Amidst the heated controversy on the quality of local pop songs and singers following a veteran composer’s critical comments on them, Kyo York, an American singer-actor and Paul Weinig, head of the Ho Chi Minh City Goethe Institute, who are working in the city, had something to share.
In a recent interview with a local newswire, 73-year-old, revered composer Nguyen Anh 9 gave several critical, untactful comments on several of the country’s divas, internationally and locally prize-winning pop singers.
This triggered mixed reactions from the singers themselves, their fans and other members of the public. Some were outraged at the composer’s critical comments, but many showed support for him, adding that many of today’s pop singers are going downhill regarding their singing voices, techniques and failure to express the soul of the songs.
Kyo York, who has worked in Vietnam for over four years now as an English teacher, singer and actor, shared his opinions with Tuoi Tre on the issue.
During his university years in the US, Kyo took part in over 40 operas and went on performing tours around the world. Shortly after he arrived in Vietnam, he was struck right at first sight with the emotional, profound songs by such Vietnamese composers as Trinh Cong Son.
After learning the Vietnamese language for three years, the American man, who now speaks impeccable Vietnamese, began to perform his favorite Vietnamese music genre as an amateur singer.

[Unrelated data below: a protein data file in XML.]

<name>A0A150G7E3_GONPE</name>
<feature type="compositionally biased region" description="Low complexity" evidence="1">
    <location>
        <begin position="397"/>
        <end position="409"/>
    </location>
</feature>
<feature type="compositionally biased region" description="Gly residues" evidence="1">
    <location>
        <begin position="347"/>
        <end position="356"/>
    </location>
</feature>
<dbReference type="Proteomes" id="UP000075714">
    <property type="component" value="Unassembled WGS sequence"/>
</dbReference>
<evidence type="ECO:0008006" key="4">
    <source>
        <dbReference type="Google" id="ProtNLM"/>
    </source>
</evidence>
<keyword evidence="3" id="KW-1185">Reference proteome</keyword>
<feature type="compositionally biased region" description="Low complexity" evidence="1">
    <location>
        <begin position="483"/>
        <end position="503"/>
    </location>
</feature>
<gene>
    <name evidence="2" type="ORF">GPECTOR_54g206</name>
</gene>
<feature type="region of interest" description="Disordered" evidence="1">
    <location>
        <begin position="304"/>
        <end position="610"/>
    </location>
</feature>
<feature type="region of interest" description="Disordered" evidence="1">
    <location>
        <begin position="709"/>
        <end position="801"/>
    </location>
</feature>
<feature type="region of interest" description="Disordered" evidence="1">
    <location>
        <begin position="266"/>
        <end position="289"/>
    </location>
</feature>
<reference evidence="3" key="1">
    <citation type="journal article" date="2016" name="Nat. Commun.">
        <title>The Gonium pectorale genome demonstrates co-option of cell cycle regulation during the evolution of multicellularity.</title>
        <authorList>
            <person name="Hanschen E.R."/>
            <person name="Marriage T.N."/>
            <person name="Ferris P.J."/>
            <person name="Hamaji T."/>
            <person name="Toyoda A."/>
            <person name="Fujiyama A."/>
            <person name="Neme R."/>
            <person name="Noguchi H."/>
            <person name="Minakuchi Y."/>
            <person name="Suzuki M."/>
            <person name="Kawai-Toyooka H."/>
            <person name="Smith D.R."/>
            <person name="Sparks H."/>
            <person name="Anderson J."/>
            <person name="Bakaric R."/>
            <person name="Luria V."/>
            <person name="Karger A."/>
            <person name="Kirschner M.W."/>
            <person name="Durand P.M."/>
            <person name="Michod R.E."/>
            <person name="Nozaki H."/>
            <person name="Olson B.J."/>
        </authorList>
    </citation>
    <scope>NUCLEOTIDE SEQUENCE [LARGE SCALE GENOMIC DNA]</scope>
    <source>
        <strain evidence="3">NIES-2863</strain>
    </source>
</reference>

“I always sing my heart out and try my best to express the soul and beauty of the songs,” Kyo shared.
He added that though some investors invited him to work for their companies to develop the image of a pop singer- entertainer, he feels much more comfortable performing profound songs which feature beautiful lyrics and wondrous music.
“An elderly woman once held my hand and sobbed after listening to my songs, and local youths on Facebook and blogs thanked me for helping them return to and appreciate their country’s music,” he shared further.
Kyo added that previously his foreign friends hardly knew about Vietnamese music, but after he analyzed the beauty of some songs by Trinh Cong Son and Pham Duy, two of the country’s most revered composers, they were instantly bewitched and deeply moved by the lyrics.
“I never criticize pop and singers who adopt this genre. I myself sometimes choose such songs during exchanges with students. The thing that counts is I always carefully pick and understand thoroughly what I’m going to sing and convey to the audiences,” Kyo stressed.
“As a foreign artist, I think that the Vietnamese music scene was intertwined with old and new values. The thing that counts is that singers and composers should pay due respect to the music, otherwise they’ll get astray. There’re many gifted singers in Vietnam, but they’re competing in an overcrowded place. I think with proper orientation, genuine dedication and serious training, many of them will shine on the regional and global arena,” he commented.
Meanwhile, Dr. Paul Weinig, head of the Ho Chi Minh City Goethe Institute, pointed out that though many Vietnamese people are passionate about singing and are quite gifted, few of them are properly trained. This is why entertaining pop singers considerably outnumber serious classical and jazz artists in Vietnam.
“In my opinion, Vietnamese pop singers are unlikely to succeed on the global arena. One of the major hurdles is that they usually don’t write songs, they mostly perform someone else’s songs. They also lack proper training in both theory and practice, which also hampers their creativity,” Weinig added.
The expert urged that local schools offer more classes in music and art to discover and nurture their students’ potentials from the very beginning.